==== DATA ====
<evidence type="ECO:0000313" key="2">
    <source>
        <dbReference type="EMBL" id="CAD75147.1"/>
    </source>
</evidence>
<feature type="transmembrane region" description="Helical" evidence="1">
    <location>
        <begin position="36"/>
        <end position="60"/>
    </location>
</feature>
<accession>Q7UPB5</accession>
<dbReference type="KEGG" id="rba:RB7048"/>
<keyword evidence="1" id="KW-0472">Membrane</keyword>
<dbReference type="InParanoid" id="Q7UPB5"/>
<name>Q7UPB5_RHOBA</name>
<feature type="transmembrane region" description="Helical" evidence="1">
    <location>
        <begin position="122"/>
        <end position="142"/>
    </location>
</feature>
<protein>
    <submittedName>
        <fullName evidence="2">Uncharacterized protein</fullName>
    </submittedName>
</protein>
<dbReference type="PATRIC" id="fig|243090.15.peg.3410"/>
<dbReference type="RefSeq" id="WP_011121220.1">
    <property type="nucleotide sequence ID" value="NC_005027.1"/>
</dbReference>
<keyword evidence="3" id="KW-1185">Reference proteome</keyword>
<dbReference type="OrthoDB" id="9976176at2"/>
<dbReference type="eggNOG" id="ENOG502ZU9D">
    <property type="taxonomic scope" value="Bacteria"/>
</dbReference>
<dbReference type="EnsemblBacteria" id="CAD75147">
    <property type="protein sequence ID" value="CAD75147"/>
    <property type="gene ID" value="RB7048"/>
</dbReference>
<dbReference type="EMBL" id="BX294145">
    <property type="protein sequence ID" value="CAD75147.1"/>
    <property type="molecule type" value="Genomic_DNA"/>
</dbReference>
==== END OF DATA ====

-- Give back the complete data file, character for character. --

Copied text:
<evidence type="ECO:0000313" key="2">
    <source>
        <dbReference type="EMBL" id="CAD75147.1"/>
    </source>
</evidence>
<feature type="transmembrane region" description="Helical" evidence="1">
    <location>
        <begin position="36"/>
        <end position="60"/>
    </location>
</feature>
<accession>Q7UPB5</accession>
<dbReference type="KEGG" id="rba:RB7048"/>
<keyword evidence="1" id="KW-0472">Membrane</keyword>
<dbReference type="InParanoid" id="Q7UPB5"/>
<name>Q7UPB5_RHOBA</name>
<feature type="transmembrane region" description="Helical" evidence="1">
    <location>
        <begin position="122"/>
        <end position="142"/>
    </location>
</feature>
<protein>
    <submittedName>
        <fullName evidence="2">Uncharacterized protein</fullName>
    </submittedName>
</protein>
<dbReference type="PATRIC" id="fig|243090.15.peg.3410"/>
<dbReference type="RefSeq" id="WP_011121220.1">
    <property type="nucleotide sequence ID" value="NC_005027.1"/>
</dbReference>
<keyword evidence="3" id="KW-1185">Reference proteome</keyword>
<dbReference type="OrthoDB" id="9976176at2"/>
<dbReference type="eggNOG" id="ENOG502ZU9D">
    <property type="taxonomic scope" value="Bacteria"/>
</dbReference>
<dbReference type="EnsemblBacteria" id="CAD75147">
    <property type="protein sequence ID" value="CAD75147"/>
    <property type="gene ID" value="RB7048"/>
</dbReference>
<dbReference type="EMBL" id="BX294145">
    <property type="protein sequence ID" value="CAD75147.1"/>
    <property type="molecule type" value="Genomic_DNA"/>
</dbReference>